Auntie Poldi and the Sicilian Lions is a delight. Although it is the first book in a mystery series, there is a lot more going on here than is often the case with mysteries. Auntie Poldi is at a crossroads, not sure what to do with herself. She is a bit depressed and is drinking too much. When accidentally pulled into a murder investigation, she puts herself in harm’s way with a kind of indifference as to whether she lives or dies. But Poldi is a fighter who, it turns out, is not going to go gently into that good night. Along the way she finds new passion and a new lease on life.
Although translated from the Italian, I actually thought that added to the charm, in the way of Fredrik Backman’s A Man Called Ove. The book is narrated by Poldi’s visiting nephew. I thought this worked really well. It added a hint of both unreliability and believability to the tale. Parts of the story are absurd – but they could happen, if you had the right eccentric relative to tell you about them. The nephew is supposedly an author, and a pretty bad one from what little he says about his novel in progress. Both the nephew and Poldi are Germans living in Italy, and their outsider view is ours as well. I've only visited Italy twice, but I thought the author did a great job of capturing the feel of Italy and its people. I’ve yet to travel to Sicily, but this book made me want to go now!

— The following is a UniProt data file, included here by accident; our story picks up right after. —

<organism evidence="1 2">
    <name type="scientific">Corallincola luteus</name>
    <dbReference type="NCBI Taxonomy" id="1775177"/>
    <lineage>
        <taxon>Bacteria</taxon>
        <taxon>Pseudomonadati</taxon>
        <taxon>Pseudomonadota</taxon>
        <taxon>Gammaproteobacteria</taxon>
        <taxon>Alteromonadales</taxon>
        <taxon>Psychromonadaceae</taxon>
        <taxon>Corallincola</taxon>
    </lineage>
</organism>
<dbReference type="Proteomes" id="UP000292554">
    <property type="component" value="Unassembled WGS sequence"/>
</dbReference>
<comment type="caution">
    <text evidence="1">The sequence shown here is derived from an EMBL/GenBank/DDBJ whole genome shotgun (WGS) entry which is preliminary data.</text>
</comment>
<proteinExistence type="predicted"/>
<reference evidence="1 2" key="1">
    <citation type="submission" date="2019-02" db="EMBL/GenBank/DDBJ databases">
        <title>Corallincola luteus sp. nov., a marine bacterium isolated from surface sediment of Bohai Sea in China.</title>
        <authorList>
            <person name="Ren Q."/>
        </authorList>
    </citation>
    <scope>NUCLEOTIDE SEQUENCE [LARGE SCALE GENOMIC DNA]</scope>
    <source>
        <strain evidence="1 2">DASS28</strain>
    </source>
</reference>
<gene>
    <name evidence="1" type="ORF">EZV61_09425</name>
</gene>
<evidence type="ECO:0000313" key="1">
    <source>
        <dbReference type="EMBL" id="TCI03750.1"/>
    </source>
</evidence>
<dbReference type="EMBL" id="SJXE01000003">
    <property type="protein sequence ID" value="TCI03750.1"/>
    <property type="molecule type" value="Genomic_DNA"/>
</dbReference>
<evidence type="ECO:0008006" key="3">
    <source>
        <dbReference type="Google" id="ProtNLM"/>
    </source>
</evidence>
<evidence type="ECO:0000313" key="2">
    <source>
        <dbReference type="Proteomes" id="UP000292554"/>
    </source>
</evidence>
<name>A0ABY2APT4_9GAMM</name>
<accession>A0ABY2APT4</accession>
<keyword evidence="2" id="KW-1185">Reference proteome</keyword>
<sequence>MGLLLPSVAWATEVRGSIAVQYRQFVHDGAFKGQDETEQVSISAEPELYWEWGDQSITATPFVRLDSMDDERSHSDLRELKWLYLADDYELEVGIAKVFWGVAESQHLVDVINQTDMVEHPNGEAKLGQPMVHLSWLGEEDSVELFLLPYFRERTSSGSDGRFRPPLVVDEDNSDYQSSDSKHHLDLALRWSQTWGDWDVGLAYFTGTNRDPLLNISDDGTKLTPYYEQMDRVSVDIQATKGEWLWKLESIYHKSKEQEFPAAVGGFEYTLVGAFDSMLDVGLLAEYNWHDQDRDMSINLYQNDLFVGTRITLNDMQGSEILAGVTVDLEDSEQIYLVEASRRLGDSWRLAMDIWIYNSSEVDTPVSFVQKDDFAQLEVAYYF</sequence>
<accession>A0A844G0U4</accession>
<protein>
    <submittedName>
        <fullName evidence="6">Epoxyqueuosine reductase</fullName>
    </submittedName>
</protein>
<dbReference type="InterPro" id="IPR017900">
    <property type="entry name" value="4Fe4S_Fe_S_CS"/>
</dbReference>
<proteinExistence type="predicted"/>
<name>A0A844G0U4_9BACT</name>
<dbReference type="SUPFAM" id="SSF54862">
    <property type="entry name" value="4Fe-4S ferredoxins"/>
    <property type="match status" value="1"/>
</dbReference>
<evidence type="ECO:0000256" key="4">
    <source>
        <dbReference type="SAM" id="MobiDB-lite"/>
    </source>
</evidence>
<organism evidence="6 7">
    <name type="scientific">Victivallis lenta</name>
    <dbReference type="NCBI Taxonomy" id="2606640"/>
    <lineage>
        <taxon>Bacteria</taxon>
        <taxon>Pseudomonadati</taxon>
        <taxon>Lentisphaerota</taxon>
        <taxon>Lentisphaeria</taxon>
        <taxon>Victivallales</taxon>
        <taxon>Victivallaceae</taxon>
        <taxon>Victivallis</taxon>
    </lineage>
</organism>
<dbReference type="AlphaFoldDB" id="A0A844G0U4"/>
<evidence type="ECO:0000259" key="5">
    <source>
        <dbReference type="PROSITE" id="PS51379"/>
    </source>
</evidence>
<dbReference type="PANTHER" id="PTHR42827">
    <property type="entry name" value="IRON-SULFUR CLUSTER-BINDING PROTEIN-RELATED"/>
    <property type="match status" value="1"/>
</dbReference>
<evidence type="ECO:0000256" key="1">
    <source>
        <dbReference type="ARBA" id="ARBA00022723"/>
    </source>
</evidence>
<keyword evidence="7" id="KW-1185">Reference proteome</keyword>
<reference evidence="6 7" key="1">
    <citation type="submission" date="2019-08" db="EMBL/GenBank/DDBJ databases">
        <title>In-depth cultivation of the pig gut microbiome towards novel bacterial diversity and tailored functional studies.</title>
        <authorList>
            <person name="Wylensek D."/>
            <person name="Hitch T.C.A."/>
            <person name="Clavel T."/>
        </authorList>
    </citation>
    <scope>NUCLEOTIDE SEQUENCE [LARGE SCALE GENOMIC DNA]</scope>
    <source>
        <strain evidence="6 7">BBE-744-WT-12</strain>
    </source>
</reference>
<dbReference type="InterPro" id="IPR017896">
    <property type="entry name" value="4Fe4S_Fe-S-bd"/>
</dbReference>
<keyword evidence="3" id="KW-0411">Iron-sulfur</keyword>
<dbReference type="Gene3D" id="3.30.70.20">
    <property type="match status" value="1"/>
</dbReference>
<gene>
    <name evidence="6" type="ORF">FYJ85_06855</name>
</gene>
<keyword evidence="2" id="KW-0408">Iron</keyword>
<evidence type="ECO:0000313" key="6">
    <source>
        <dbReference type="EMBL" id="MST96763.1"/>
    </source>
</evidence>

This is a book that does a great job showcasing a strong older woman and her zest for life, a complicated and messy but loving family, and life in Sicily. I recommend it for fans of Fredrik Backman and Helen Simonson’s Major Pettigrew’s Last Stand.
I read an advance reader copy of Auntie Poldi and the Sicilian Lions. It is due out in March 2018 and will be available at the Galesburg Public Library in print and as an ebook.
One minor spoiler and caution: two animal deaths occur, one a stray cat and one a guard dog.